People often confuse copy editing with proofreading. They are similar, but, in general, a copy edit is more involved. A copy editor considers the language’s syntax (grammar, punctuation, word choice) etc., and makes sure that your style sheet is applied correctly (more on a style sheet in the next post.) Additionally, anything missed at the line editing stage may be identified. They are the last checking point for general editing and fact-checking. You don’t pay a copy editor as much as a line editor because they should be doing less work.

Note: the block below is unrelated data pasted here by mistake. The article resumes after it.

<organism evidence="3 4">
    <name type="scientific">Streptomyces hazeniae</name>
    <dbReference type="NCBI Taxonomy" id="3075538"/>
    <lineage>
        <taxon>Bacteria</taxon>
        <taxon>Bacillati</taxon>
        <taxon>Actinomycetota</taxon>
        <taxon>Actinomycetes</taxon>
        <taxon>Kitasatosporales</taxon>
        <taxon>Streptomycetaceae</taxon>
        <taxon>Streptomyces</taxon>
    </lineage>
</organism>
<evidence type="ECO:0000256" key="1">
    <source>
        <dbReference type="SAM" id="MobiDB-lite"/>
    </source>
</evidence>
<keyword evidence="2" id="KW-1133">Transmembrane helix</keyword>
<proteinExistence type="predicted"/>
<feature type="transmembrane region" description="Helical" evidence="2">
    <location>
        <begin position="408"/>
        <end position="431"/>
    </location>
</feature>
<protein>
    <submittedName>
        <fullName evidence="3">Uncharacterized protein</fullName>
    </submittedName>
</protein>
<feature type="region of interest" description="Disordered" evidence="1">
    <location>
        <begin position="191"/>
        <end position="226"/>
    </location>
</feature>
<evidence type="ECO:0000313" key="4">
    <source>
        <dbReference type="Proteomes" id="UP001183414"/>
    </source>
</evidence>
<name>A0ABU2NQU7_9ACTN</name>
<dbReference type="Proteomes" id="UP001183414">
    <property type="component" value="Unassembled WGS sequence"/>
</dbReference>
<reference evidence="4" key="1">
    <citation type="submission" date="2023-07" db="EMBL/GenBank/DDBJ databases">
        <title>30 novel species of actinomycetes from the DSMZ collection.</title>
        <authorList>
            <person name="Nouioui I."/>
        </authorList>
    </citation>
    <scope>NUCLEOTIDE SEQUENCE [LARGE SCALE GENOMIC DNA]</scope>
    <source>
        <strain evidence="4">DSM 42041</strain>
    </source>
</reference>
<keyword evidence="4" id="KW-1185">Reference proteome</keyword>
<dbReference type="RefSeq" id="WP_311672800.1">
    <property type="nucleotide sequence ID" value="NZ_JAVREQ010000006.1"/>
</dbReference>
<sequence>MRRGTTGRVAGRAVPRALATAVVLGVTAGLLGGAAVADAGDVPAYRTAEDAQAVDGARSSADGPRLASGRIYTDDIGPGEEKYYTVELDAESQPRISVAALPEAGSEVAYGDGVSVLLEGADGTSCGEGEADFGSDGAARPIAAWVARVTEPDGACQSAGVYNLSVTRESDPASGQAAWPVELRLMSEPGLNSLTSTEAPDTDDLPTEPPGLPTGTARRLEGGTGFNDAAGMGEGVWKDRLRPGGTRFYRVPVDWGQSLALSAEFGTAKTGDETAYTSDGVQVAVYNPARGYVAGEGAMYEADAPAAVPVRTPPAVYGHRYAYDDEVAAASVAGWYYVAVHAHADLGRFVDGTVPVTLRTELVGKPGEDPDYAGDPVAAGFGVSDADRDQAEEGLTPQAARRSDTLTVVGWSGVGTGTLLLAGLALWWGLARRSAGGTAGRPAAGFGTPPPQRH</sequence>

A copy editor is not paid to point out flaws in your plot or suggest major changes to the flow of text, but they may identify and highlight smaller issues. If your work has not been professionally line-edited prior to copy editing, a copy editor may find many errors and suggest a revision to their invoice.
Remember, you pay for what you get. If you need a cheaper copy editor, try and find someone starting out, they are looking for experience and to build their portfolio. And now we had best stop procrastinating and get on with some copy editing of our own.